Sunday, March 12, 2017

This one-person book club is harder than it looks

I was around about the 250,000-word mark in Alan Moore's Jerusalem novel - still nowhere near halfway - when I realised that I really, really needed to read more new novels by new authors.

Part of it was the sheer enjoyment I was getting out of Moore's book, because it was so good to get right into something meaty and rich, something with a bit of fucking ambition, and some fucking scale to it. I keep falling out of the habit of this kind of deeper reading, but I also keep falling into it again, usually sparked by something like Jerusalem, and I'm left wondering how the hell I could forget about this pleasure.

But there was another factor - I also wanted to read something new, by authors I'd never read before, because I was reading the same writers I had been reading for bloody decades now, and that's a hell of a rut to get stuck in.

I needed the discipline of reading something regularly, and the drive to try something new on a regular basis. I needed a book club.

But I also fucking hate sitting around telling a group about my feelings for a book, despite the narcissistic streak that has been keeping this stupid blog going for eight years. I wanted to read books that didn't require an instant opinion, that I didn't have to talk about.

So I went the lonely-fucker route and set up a one-man book club. I would regularly tackle a new book every month, and then when I was done, I could just put it away. I didn't have to talk to anybody about it. Other than this post, I'm not intending to discuss any of the books I read on this blog.

It seemed like a good and easy plan, at the time.

Membership to this club is strictly limited, but it's still a club, so they have to be club rules.

So I set some up - I would get a new book from the local excellent bookshop at the start of every month. It had to be a book I'd never heard of before, that I would just see for the first time on the bookstore shelf, and all I had to go on was the cover and the blurb on the back.

It had to be something published (or republished) in the past couple of years. It had to be an author that I'd never read before and, ideally, somebody I'd never even heard of before. Even more ideally, it would be somebody from a completely different culture from mine.  I didn't want any recommendations, and followed no reviews.

Other than that, it could be anything - any genre, any setting, any mix of characters. One fiction, one non-fiction book, every other month, just to keep on top of things.

It turned out to be a lot harder than I thought it would be, especially with the novels, and every book I browsed through sounded so fucking twee, or trying so hard to impress literary nerds, with clumsy as fuck allegories and desperate attempts to craft heart-wrenching pieces of undisputed genius.

And I quickly found out that there were a bunch of new unwritten rules to follow - I didn't want no pop history, focusing on the story of fuckin' lemons or cock rings or some shit; nothing where the author goes on a personal journey, and especially nothing about connecting with their fucking boring family; no 'romantic memoirs'; no novels set in the afterlife, (I've had enough of that for a while after the Moore book), and especially when there is an extra twist, like it's Lincoln's son in purgatory or something; no satires about slavery; nothing about ruthless killers with hearts of gold; absolutely nothing set in Victorian times with flowery language which shows up how dirty everything was.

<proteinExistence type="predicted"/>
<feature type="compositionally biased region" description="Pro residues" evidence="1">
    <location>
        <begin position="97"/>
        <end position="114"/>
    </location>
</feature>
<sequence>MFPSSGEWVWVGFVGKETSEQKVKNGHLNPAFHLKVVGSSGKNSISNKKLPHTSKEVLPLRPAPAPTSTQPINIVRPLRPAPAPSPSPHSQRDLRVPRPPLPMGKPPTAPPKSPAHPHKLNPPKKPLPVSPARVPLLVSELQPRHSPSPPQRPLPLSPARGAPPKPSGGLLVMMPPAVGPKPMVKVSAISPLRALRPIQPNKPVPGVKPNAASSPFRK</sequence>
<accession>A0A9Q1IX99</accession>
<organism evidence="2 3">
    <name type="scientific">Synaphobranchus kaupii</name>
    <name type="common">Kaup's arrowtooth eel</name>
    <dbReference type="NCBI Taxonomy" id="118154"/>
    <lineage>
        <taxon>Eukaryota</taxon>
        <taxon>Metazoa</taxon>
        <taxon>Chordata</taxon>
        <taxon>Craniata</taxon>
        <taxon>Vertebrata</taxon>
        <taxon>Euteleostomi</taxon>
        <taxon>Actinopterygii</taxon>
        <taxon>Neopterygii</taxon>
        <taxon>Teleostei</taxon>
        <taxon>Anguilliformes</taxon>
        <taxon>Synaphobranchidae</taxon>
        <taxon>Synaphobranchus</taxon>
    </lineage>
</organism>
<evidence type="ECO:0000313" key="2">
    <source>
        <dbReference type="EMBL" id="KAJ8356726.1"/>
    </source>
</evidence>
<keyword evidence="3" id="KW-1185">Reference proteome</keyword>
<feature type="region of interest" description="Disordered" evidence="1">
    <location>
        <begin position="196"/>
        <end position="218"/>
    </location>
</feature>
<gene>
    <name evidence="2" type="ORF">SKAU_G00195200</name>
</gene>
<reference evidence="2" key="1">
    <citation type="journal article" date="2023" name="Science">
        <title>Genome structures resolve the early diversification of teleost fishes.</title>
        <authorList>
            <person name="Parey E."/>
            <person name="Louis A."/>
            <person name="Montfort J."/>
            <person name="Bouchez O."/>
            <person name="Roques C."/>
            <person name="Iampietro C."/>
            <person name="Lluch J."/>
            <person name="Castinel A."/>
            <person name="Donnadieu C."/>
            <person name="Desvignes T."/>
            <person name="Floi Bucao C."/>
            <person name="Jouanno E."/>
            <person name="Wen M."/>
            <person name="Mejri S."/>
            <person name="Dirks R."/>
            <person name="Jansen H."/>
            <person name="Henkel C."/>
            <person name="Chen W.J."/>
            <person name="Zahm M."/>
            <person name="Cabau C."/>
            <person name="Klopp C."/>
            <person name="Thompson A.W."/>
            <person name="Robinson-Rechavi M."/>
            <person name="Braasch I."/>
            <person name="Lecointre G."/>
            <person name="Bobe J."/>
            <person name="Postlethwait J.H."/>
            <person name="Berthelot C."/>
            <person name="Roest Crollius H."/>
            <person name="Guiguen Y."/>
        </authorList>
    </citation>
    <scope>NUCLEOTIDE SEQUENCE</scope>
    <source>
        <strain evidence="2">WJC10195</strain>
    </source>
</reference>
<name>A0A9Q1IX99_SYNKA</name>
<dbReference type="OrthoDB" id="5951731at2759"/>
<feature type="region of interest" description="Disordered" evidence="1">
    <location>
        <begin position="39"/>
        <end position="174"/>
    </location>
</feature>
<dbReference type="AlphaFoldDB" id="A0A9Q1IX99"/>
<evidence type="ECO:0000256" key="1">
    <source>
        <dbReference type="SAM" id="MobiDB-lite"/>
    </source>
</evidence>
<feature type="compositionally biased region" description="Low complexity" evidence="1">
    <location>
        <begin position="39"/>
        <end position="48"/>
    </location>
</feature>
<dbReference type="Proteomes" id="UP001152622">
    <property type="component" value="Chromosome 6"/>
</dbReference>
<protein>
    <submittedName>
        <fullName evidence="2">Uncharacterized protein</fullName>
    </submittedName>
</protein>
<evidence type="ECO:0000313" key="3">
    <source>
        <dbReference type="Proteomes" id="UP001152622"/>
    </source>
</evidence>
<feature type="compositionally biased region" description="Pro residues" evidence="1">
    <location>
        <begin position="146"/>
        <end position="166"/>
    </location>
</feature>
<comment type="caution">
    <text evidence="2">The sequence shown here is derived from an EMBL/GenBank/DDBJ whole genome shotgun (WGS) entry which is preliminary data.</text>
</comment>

Unfortunately, it appeared that this covered 90 percent of the novels and non-fiction being published, and options were suddenly and surprisingly limited.

The little local bookstore is absolutely brilliant, but all these new rules cut down the options. I just want something new, something that doesn't sound like every other fucking thing on the shelf.
I've been a member of this sad book club for a few months now, and at the start of every month, I'm on the hunt again. I spent more than an hour in the store yesterday, looking for that new thrill, and rejecting dozens and dozens of other books.

I did eventually find something that sounded pretty interesting, even though it's a bit of a southern gothic crime thriller, which is nowhere near as far outside my comfort zone as I would have liked, but it'll do. For another month at least.

It's not like I'm only reading the one book a month - I'm still reading tonnes of comics and magazines and the usual reference books about esoteric horror films on the side, but they're far outside the remit that has been set for the new stuff.

And there are still a bunch of authors that I have been following for years, and I'm still reading those old favourites, as well as the new thrills. I've got two new Kim Newman novels coming in the post  that I'll get through in a couple of days, and I'm always reading the new slice of sniper porn from Stephen Hunter, or the latest dollop of Florida foolishness from Tim Dorsey, because those dudes will always be my pulp authors of choice.

But there is always room for something new in the diet. As comfortable as the old boys are, there is always a place for a new taste.

I do truly believe that the more books you read, the better you become as a human being. There is nothing like a thick, juicy book for mental exercise. The discipline of getting through something like that, and the rewards often contained within can give you a very slightly better understanding of this universe of ours, and your place in it.

And I can't think of a better way of expanding the mind than by trying something new. Nobody ever said it was going to be easy, but this quest has turned out to be more arduous than anticipated, and it remains to be seen if it will pay off.

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